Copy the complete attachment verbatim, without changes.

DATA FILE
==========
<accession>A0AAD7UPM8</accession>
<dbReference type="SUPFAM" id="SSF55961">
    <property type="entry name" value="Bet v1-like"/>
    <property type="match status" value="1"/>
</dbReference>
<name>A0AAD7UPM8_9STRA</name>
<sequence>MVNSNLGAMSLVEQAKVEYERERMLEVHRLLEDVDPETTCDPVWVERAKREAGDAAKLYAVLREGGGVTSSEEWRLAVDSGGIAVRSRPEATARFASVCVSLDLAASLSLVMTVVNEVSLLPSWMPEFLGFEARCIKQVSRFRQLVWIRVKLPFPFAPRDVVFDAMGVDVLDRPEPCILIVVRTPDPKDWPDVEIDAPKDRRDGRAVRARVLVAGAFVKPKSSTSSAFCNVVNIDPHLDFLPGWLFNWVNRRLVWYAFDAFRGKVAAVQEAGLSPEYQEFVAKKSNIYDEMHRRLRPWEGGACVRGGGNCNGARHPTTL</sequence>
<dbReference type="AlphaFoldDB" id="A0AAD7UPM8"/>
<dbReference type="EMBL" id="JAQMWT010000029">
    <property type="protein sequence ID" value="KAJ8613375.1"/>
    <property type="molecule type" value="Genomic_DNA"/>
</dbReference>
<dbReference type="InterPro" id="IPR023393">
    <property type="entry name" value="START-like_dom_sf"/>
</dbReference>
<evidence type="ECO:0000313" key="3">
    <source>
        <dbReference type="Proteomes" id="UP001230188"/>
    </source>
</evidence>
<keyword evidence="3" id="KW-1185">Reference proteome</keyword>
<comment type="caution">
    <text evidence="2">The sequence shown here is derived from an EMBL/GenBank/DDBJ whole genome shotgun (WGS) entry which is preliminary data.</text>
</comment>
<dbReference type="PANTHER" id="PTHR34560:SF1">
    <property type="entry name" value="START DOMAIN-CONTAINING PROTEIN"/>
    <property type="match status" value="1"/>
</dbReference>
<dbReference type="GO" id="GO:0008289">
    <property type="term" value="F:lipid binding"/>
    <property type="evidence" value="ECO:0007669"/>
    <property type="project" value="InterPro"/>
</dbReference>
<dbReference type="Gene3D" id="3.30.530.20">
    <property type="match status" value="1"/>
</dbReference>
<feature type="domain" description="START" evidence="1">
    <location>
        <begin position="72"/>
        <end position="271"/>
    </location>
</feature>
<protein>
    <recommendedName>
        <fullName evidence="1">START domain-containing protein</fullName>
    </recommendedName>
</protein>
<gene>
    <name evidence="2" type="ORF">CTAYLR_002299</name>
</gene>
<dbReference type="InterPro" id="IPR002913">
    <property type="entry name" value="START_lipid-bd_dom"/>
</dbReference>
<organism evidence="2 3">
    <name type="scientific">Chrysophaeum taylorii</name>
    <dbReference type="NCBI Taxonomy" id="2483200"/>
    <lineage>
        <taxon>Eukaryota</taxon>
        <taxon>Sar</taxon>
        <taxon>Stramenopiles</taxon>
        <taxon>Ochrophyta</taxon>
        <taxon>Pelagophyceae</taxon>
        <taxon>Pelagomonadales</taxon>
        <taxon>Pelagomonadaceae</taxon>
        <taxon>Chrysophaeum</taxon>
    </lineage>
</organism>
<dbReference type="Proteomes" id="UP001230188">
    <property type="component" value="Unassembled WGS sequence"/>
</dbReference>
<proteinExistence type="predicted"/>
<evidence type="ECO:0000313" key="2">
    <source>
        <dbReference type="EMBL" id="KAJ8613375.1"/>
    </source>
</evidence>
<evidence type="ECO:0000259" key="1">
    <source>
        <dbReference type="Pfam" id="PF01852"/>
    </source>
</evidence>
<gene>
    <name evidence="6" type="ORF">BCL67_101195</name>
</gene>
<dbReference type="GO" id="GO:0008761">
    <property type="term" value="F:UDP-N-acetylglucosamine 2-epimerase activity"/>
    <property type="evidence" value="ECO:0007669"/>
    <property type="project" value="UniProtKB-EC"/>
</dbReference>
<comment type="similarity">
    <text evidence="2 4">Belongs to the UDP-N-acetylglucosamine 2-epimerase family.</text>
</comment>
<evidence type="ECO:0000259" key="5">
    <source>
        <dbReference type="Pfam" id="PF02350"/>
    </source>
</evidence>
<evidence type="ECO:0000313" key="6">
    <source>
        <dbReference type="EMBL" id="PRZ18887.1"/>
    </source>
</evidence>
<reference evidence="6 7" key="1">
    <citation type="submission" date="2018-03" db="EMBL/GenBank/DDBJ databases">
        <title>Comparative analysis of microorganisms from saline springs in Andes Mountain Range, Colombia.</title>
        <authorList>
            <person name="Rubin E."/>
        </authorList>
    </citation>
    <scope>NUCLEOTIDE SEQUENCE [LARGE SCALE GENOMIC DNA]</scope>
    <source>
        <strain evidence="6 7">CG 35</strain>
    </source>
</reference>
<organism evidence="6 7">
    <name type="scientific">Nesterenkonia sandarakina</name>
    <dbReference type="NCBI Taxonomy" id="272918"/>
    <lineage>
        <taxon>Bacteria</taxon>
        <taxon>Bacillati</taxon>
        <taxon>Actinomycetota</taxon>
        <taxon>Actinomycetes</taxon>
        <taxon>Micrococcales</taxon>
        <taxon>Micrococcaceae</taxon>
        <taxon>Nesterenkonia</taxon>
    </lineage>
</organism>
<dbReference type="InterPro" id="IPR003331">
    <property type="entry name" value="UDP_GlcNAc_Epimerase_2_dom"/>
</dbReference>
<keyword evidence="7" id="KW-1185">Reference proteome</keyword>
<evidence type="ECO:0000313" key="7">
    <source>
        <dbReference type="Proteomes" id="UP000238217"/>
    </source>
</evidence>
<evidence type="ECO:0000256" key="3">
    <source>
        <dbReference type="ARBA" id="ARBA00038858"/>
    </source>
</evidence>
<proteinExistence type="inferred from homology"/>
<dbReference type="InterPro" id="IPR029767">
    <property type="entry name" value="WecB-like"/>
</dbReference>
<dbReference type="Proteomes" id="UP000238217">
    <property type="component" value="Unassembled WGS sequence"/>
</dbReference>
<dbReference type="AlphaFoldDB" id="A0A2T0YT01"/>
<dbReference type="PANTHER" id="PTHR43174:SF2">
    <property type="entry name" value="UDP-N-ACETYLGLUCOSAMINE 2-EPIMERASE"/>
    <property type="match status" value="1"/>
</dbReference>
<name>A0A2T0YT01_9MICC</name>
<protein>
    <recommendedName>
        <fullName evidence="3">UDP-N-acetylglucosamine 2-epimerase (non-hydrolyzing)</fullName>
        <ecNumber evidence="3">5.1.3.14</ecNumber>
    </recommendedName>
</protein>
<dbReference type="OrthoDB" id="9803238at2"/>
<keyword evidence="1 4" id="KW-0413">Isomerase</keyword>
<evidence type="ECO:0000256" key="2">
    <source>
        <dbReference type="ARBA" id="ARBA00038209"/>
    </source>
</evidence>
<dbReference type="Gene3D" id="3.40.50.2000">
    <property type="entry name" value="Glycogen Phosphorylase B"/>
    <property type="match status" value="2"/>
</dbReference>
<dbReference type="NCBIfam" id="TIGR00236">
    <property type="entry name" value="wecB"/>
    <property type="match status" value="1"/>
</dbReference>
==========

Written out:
<accession>A0AAD7UPM8</accession>
<dbReference type="SUPFAM" id="SSF55961">
    <property type="entry name" value="Bet v1-like"/>
    <property type="match status" value="1"/>
</dbReference>
<name>A0AAD7UPM8_9STRA</name>
<sequence>MVNSNLGAMSLVEQAKVEYERERMLEVHRLLEDVDPETTCDPVWVERAKREAGDAAKLYAVLREGGGVTSSEEWRLAVDSGGIAVRSRPEATARFASVCVSLDLAASLSLVMTVVNEVSLLPSWMPEFLGFEARCIKQVSRFRQLVWIRVKLPFPFAPRDVVFDAMGVDVLDRPEPCILIVVRTPDPKDWPDVEIDAPKDRRDGRAVRARVLVAGAFVKPKSSTSSAFCNVVNIDPHLDFLPGWLFNWVNRRLVWYAFDAFRGKVAAVQEAGLSPEYQEFVAKKSNIYDEMHRRLRPWEGGACVRGGGNCNGARHPTTL</sequence>
<dbReference type="AlphaFoldDB" id="A0AAD7UPM8"/>
<dbReference type="EMBL" id="JAQMWT010000029">
    <property type="protein sequence ID" value="KAJ8613375.1"/>
    <property type="molecule type" value="Genomic_DNA"/>
</dbReference>
<dbReference type="InterPro" id="IPR023393">
    <property type="entry name" value="START-like_dom_sf"/>
</dbReference>
<evidence type="ECO:0000313" key="3">
    <source>
        <dbReference type="Proteomes" id="UP001230188"/>
    </source>
</evidence>
<keyword evidence="3" id="KW-1185">Reference proteome</keyword>
<comment type="caution">
    <text evidence="2">The sequence shown here is derived from an EMBL/GenBank/DDBJ whole genome shotgun (WGS) entry which is preliminary data.</text>
</comment>
<dbReference type="PANTHER" id="PTHR34560:SF1">
    <property type="entry name" value="START DOMAIN-CONTAINING PROTEIN"/>
    <property type="match status" value="1"/>
</dbReference>
<dbReference type="GO" id="GO:0008289">
    <property type="term" value="F:lipid binding"/>
    <property type="evidence" value="ECO:0007669"/>
    <property type="project" value="InterPro"/>
</dbReference>
<dbReference type="Gene3D" id="3.30.530.20">
    <property type="match status" value="1"/>
</dbReference>
<feature type="domain" description="START" evidence="1">
    <location>
        <begin position="72"/>
        <end position="271"/>
    </location>
</feature>
<protein>
    <recommendedName>
        <fullName evidence="1">START domain-containing protein</fullName>
    </recommendedName>
</protein>
<gene>
    <name evidence="2" type="ORF">CTAYLR_002299</name>
</gene>
<dbReference type="InterPro" id="IPR002913">
    <property type="entry name" value="START_lipid-bd_dom"/>
</dbReference>
<organism evidence="2 3">
    <name type="scientific">Chrysophaeum taylorii</name>
    <dbReference type="NCBI Taxonomy" id="2483200"/>
    <lineage>
        <taxon>Eukaryota</taxon>
        <taxon>Sar</taxon>
        <taxon>Stramenopiles</taxon>
        <taxon>Ochrophyta</taxon>
        <taxon>Pelagophyceae</taxon>
        <taxon>Pelagomonadales</taxon>
        <taxon>Pelagomonadaceae</taxon>
        <taxon>Chrysophaeum</taxon>
    </lineage>
</organism>
<dbReference type="Proteomes" id="UP001230188">
    <property type="component" value="Unassembled WGS sequence"/>
</dbReference>
<proteinExistence type="predicted"/>
<evidence type="ECO:0000313" key="2">
    <source>
        <dbReference type="EMBL" id="KAJ8613375.1"/>
    </source>
</evidence>
<evidence type="ECO:0000259" key="1">
    <source>
        <dbReference type="Pfam" id="PF01852"/>
    </source>
</evidence>
<gene>
    <name evidence="6" type="ORF">BCL67_101195</name>
</gene>
<dbReference type="GO" id="GO:0008761">
    <property type="term" value="F:UDP-N-acetylglucosamine 2-epimerase activity"/>
    <property type="evidence" value="ECO:0007669"/>
    <property type="project" value="UniProtKB-EC"/>
</dbReference>
<comment type="similarity">
    <text evidence="2 4">Belongs to the UDP-N-acetylglucosamine 2-epimerase family.</text>
</comment>
<evidence type="ECO:0000259" key="5">
    <source>
        <dbReference type="Pfam" id="PF02350"/>
    </source>
</evidence>
<evidence type="ECO:0000313" key="6">
    <source>
        <dbReference type="EMBL" id="PRZ18887.1"/>
    </source>
</evidence>
<reference evidence="6 7" key="1">
    <citation type="submission" date="2018-03" db="EMBL/GenBank/DDBJ databases">
        <title>Comparative analysis of microorganisms from saline springs in Andes Mountain Range, Colombia.</title>
        <authorList>
            <person name="Rubin E."/>
        </authorList>
    </citation>
    <scope>NUCLEOTIDE SEQUENCE [LARGE SCALE GENOMIC DNA]</scope>
    <source>
        <strain evidence="6 7">CG 35</strain>
    </source>
</reference>
<organism evidence="6 7">
    <name type="scientific">Nesterenkonia sandarakina</name>
    <dbReference type="NCBI Taxonomy" id="272918"/>
    <lineage>
        <taxon>Bacteria</taxon>
        <taxon>Bacillati</taxon>
        <taxon>Actinomycetota</taxon>
        <taxon>Actinomycetes</taxon>
        <taxon>Micrococcales</taxon>
        <taxon>Micrococcaceae</taxon>
        <taxon>Nesterenkonia</taxon>
    </lineage>
</organism>
<dbReference type="InterPro" id="IPR003331">
    <property type="entry name" value="UDP_GlcNAc_Epimerase_2_dom"/>
</dbReference>
<keyword evidence="7" id="KW-1185">Reference proteome</keyword>
<evidence type="ECO:0000313" key="7">
    <source>
        <dbReference type="Proteomes" id="UP000238217"/>
    </source>
</evidence>
<evidence type="ECO:0000256" key="3">
    <source>
        <dbReference type="ARBA" id="ARBA00038858"/>
    </source>
</evidence>
<proteinExistence type="inferred from homology"/>
<dbReference type="InterPro" id="IPR029767">
    <property type="entry name" value="WecB-like"/>
</dbReference>
<dbReference type="Proteomes" id="UP000238217">
    <property type="component" value="Unassembled WGS sequence"/>
</dbReference>
<dbReference type="AlphaFoldDB" id="A0A2T0YT01"/>
<dbReference type="PANTHER" id="PTHR43174:SF2">
    <property type="entry name" value="UDP-N-ACETYLGLUCOSAMINE 2-EPIMERASE"/>
    <property type="match status" value="1"/>
</dbReference>
<name>A0A2T0YT01_9MICC</name>
<protein>
    <recommendedName>
        <fullName evidence="3">UDP-N-acetylglucosamine 2-epimerase (non-hydrolyzing)</fullName>
        <ecNumber evidence="3">5.1.3.14</ecNumber>
    </recommendedName>
</protein>
<dbReference type="OrthoDB" id="9803238at2"/>
<keyword evidence="1 4" id="KW-0413">Isomerase</keyword>
<evidence type="ECO:0000256" key="2">
    <source>
        <dbReference type="ARBA" id="ARBA00038209"/>
    </source>
</evidence>
<dbReference type="Gene3D" id="3.40.50.2000">
    <property type="entry name" value="Glycogen Phosphorylase B"/>
    <property type="match status" value="2"/>
</dbReference>
<dbReference type="NCBIfam" id="TIGR00236">
    <property type="entry name" value="wecB"/>
    <property type="match status" value="1"/>
</dbReference>